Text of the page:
Just Only a Book

In 1968 Jack Kent published a children’s book. I was three years old. I don’t know when it came into my life, but I know I had it three years later. Just Only John was one of my favorite books, but it had more significance in my life beyond the story inside the covers.

John was a boy about my age and was tired of being himself. He wanted to know what it would be like to be someone else. After ingesting a magic pill from the friendly witch down the block who sold penny spells, John turned into whatever creature someone happened to call him. Lamb. Bunny. Pig. The life of a kid is hard.

Daddy, who has his name on his office door, tells John that this situation has been caused by “wanting to be something you’re not.” And in his role as Deus ex machina, Daddy solves the problem by telling John, “the magic spell won’t bother you if you’ll just remind yourself that you are you.” It is a kid’s book after all.

John has to repeat over and over, “I’m just only John.” And the narrator tells us that he was. And probably still is.

So besides my being riveted by the story, the book figured at the center of a long-standing family argument between my sister and me.

She stood in the doorway to my bedroom and threw Just Only John towards me. The book hit me in the bridge of my nose. Nobody was sure if it broke my nose, but 6-year-old Jeffrey cried. Probably a lot. We all went to the hospital to get my nose x-rayed. It was not broken.

My sister and I did not always get along. It was mostly just a big sister picking on her little brother. Nothing cruel or traumatic. But on that day I was convinced that she threw the book at me. And I said so.

That day – and for most of our adult lives – she insisted that she threw the book to me, not at me. And that became part of the story of Just Only John. Every so often I would bring it up, and she always insisted that she was throwing it to me.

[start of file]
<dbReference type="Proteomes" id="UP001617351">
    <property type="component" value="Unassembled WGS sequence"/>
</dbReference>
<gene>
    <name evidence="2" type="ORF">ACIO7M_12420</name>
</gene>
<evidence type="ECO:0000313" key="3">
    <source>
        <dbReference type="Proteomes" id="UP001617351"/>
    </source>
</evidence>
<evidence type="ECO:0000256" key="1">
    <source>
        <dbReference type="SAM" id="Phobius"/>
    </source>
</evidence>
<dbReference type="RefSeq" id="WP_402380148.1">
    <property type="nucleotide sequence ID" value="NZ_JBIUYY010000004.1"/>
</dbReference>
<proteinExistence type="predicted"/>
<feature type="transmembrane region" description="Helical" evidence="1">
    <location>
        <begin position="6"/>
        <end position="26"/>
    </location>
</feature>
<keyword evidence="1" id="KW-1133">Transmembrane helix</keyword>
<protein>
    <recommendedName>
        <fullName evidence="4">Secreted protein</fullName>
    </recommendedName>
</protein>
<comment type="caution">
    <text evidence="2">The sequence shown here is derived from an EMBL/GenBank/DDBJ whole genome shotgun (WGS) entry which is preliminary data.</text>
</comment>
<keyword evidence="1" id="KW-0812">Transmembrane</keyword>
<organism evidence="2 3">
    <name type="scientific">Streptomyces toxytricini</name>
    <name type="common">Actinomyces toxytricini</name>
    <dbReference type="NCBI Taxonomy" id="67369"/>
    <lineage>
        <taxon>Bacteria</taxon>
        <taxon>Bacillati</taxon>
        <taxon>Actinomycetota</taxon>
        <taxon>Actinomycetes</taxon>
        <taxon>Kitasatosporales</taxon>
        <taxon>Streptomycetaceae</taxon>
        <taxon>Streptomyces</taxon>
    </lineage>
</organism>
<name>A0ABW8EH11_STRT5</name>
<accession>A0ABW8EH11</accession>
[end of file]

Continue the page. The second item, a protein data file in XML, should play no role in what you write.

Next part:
In retrospect, I’m sure this distinction meant much more to me than it did to her. She probably doesn’t even have strong memories about this incident and she only remembers it when I bring it up.

When my kids were small, this picture book loomed large in my memory. I wanted to get it for them, but it was long out of print. This was the early days of Amazon and they offered a service to find out of print books. This was not an easy thing to do in the late 1990s and early 2000s.

My then-wife put in a request for the book using an early work email address and promptly forgot about it. And in the kind of moment that only exists in movies, several years later she was notified that those early hard-working Amazon employees had found a copy of the book. Her old email address was being shut down, not forwarded. If the notification had come one day later, she would not have received the message.

We ordered a copy of the book and I read it to my kids as much as they could stand it. The story gets old quickly. Even for a a kid’s book. And a little boy turning into a lamb in the 2000s just isn’t as funny as it was in the 1970s.

We moved on from picture books to chapter books and Just Only John sat on a shelf for a while before it went into a box in the attic. And life moved on too. I moved out. We got divorced. Those boxes of books moved from one attic to another. “If you come across Just Only John, I’d like it,” I told my ex-wife.

Nine years later she is going through every box in the attic before moving to a new house. I got a text that she found Just Only John. Within a few hours of knowing that it had been found, I read it again. Still not sure what it was that captured me, but it still feels good to have a childhood memory back. It’s not my copy, but almost no books from my childhood made it through the years. There were just too many moves.

Oh yeah, in the last couple of years, my sister finally admitted that maybe she did throw Just Only John at me after all. I felt vindicated.

Jeffrey L Cohen

Jeffrey L Cohen